Elena Nustrini

MA, is a PhD student in Art History at the University of the Arts, Berlin. Her academic research fields are landscape and botanical art (17th-19th century), history of collections and exhibitions, art and colonial knowledge and practices.

In her doctoral dissertation, under the supervision of Prof. Dr. Miriam Oesterreich and as part of the DFG-funded project “A Critical Art History of International and World Expositions: Decentering Fashion and Modernities,” she investigates the transregional artistic exchange in the visual arts that took place at national and international exhibitions both in Europe and Latin America in the second half of the 19th century. In particular, her research focuses on the genre of Realism in paintings and prints and specifically on the role of landscape representations in the construction of political and artistic identities.

Nustrini graduated in 2022 with a master's thesis on botanical drawings and still life paintings by the Dutch artist Albert Eckhout (1608/12–1664/66). In her Master's thesis, she examined the role of art in the process of appropriation of the colony of Dutch Brazil (1637-1644) focusing on the assimilation of colonial botanical drawings into the art of Dutch still life paintings, as well as on how botanical epistemological observations on the so-called “New World” were used by the colonizers to legitimize European superiority by means of a ‘naturalization’ of economic exploitation processes.

Nustrini studied art history, literature, philology, and linguistics at the Free University of Berlin, the Università degli Studi di Milano (Italy), and Trinity College Dublin (Ireland). During her studies, she worked at the Italienzentrum and the Institute of Art History at Freie Universität Berlin, in several auction houses, as a translator and was awarded a scholarship from the Deutschlandstipendium and the German National Academic Foundation.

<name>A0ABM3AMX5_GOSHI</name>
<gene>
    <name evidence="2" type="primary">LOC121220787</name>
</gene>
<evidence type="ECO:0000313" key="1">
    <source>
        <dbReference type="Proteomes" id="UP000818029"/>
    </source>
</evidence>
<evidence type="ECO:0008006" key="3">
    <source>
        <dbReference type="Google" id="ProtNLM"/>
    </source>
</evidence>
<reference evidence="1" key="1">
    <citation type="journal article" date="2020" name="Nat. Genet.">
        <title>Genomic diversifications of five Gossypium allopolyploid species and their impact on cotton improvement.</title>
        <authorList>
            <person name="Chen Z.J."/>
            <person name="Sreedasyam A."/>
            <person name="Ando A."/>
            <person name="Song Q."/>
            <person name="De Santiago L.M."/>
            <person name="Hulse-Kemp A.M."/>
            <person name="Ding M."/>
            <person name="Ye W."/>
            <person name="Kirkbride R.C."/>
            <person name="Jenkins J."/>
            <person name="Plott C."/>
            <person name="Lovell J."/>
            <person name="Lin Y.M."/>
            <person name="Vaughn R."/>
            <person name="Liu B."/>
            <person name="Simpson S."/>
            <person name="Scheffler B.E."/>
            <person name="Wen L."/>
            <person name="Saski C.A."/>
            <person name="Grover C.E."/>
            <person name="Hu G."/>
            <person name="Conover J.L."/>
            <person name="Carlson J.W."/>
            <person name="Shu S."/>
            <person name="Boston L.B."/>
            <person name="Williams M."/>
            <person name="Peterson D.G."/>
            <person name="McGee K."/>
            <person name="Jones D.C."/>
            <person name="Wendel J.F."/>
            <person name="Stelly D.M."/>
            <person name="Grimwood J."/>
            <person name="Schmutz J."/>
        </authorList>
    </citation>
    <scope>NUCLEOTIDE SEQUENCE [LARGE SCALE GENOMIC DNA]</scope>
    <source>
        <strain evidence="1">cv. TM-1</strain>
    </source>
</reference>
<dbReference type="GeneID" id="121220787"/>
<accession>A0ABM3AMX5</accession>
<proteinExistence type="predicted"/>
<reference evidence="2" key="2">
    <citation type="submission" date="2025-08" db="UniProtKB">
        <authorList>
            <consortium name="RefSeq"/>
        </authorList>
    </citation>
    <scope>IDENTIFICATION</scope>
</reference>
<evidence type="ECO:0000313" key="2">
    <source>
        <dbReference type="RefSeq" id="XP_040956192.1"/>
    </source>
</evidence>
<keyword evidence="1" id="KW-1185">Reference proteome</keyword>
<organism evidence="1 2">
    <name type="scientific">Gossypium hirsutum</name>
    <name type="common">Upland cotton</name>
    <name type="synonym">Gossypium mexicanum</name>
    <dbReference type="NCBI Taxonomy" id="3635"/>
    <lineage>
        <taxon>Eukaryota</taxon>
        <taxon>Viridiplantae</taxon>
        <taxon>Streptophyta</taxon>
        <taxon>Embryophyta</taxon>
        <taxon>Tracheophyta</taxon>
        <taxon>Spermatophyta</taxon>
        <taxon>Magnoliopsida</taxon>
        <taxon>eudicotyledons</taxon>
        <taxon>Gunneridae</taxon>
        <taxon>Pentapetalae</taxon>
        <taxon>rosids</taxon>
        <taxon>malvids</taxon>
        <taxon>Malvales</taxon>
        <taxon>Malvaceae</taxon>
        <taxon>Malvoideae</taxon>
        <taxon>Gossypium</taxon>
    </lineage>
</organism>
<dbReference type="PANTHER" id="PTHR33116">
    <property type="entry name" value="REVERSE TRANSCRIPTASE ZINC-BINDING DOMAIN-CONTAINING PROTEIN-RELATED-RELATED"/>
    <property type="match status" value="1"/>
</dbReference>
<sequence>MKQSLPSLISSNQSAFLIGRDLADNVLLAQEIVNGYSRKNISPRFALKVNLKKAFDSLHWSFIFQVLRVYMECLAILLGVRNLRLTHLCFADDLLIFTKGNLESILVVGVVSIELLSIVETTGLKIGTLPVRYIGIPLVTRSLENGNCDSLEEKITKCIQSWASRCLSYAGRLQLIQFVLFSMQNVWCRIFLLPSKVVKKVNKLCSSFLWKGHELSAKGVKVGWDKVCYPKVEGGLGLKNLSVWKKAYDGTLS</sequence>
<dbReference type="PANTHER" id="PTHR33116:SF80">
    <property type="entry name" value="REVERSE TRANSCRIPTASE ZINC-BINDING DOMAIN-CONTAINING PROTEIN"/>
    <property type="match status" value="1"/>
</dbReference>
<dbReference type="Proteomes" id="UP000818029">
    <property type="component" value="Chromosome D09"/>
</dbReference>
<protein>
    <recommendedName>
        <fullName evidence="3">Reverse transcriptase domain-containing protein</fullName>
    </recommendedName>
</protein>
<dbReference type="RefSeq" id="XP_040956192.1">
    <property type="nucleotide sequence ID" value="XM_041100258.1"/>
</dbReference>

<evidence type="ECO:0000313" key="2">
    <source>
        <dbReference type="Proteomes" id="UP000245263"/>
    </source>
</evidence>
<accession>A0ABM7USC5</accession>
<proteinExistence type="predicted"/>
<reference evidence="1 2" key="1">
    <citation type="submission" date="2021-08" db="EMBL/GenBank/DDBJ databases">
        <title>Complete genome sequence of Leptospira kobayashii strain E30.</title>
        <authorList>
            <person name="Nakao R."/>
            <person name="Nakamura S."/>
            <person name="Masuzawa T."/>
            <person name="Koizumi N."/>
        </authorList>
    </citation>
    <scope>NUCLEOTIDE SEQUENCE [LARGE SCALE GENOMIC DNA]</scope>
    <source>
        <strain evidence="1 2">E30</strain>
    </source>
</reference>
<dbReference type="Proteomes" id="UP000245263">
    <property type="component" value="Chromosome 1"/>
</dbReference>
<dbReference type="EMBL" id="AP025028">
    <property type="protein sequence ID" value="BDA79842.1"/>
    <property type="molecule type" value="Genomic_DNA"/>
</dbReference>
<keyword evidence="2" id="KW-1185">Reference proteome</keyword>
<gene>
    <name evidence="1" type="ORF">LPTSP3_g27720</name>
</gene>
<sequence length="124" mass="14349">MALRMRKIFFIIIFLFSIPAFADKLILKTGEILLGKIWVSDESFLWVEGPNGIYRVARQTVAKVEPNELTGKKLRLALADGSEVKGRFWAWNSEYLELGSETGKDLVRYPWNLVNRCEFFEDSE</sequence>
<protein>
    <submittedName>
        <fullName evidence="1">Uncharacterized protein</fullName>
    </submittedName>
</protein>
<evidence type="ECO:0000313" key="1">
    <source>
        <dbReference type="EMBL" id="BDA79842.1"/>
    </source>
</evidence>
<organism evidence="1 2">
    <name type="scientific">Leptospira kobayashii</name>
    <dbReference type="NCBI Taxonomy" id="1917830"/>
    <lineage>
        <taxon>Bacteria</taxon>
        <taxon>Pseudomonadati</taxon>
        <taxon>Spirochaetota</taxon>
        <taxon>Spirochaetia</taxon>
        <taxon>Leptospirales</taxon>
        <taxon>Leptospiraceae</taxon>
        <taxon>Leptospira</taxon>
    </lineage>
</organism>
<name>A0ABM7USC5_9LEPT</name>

Exhibiting the ‘national’ landscape: trans/regional Realism in Argentina and Italy in the second half of the 19th century (working title) 

The dissertation project deals with the question of how, in the second half of the 19th century, international exhibitions and world’s fairs both in Europe and Latin America favored a transregional artistic exchange in the visual arts and how this exchange contributed to the further development of regional iconographies and styles. In particular, the project investigates the genre of Realism in paintings and prints in Argentina and Italy in a comparative approach with a focus on landscape representations.

The cultural and political gaze on the landscape in both Argentinian and Italian art histories in the late 19th century was strongly shaped by the consolidation of ‘national’ states, but also by the advent of industrial modernity, practices of border colonialization, extractivism and migration movements. The re-semanticization of landscape iconographies (and styles) in Argentina and Italy was therefore subjected to rapid changes. At the same time, ‘national landscapes’ (in the media of paintings, prints and photography) were displayed and negotiated at international and world exhibitions, where new artistic 'border areas' or 'contact zones' (Pratt) were created through curatorial practices.

The art-historical project aims to trace the development of both new iconographic ‘languages’ and Realism as a transculturally negotiated style in an always already entangled 19th century. The decentralization of the European concept of realism in favor of a ‘trans/regional realism’, which emerged along with the country’s self-representation and self-assertation on the stage of (inter)national exhibitions, will form the core of the project’s research.